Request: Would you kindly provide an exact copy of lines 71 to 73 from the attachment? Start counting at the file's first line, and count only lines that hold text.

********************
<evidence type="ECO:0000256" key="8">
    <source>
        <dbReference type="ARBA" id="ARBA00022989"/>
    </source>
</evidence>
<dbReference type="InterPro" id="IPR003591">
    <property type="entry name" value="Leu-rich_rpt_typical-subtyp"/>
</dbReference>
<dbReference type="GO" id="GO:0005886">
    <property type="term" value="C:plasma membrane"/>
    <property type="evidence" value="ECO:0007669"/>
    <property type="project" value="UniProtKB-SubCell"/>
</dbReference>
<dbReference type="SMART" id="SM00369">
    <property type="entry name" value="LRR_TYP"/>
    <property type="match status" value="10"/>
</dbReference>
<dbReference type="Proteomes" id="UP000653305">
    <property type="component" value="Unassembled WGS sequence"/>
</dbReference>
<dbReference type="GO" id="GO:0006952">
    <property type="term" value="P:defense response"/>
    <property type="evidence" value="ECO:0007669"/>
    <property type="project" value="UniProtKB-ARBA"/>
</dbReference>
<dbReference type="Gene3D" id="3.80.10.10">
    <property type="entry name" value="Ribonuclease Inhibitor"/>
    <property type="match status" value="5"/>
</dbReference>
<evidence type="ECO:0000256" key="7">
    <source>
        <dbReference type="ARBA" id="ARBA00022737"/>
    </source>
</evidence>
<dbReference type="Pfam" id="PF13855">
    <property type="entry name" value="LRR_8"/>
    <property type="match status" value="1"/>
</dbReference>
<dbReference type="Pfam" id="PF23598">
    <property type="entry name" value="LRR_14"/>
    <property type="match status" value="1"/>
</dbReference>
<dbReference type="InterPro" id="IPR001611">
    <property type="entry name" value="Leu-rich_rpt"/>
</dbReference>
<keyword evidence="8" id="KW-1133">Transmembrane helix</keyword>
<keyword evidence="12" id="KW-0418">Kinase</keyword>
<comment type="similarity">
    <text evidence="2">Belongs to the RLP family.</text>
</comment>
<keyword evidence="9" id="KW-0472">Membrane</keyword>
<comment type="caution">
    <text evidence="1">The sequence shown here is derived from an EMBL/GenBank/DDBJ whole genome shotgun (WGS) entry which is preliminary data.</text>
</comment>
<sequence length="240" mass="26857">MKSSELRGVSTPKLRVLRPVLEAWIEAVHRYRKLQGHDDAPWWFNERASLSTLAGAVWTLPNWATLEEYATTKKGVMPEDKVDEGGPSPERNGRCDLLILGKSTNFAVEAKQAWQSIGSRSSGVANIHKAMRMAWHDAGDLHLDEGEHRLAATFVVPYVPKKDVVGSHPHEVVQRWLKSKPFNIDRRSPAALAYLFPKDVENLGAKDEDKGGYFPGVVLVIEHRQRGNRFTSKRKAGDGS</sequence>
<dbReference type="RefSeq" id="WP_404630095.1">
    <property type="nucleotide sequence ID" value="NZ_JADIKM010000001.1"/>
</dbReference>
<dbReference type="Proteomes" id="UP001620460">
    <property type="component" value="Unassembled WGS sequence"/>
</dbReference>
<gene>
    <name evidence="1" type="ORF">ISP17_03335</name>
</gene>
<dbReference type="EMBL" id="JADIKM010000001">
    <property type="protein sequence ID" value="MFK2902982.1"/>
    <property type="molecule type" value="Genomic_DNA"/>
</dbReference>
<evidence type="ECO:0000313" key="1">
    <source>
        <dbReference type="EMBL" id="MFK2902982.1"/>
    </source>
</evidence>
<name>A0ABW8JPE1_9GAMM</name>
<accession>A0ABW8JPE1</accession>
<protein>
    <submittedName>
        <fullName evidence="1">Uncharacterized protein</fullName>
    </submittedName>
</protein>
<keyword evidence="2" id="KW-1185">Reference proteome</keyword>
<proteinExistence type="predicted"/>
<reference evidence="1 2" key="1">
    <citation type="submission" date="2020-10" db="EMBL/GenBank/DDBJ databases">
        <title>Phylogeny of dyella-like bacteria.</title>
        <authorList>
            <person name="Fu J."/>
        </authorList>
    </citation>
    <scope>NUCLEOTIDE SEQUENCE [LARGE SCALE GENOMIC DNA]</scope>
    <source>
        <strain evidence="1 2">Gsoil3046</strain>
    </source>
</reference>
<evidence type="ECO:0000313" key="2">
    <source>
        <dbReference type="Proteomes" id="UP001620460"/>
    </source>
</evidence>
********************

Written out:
        <dbReference type="EMBL" id="MFK2902982.1"/>
    </source>
</evidence>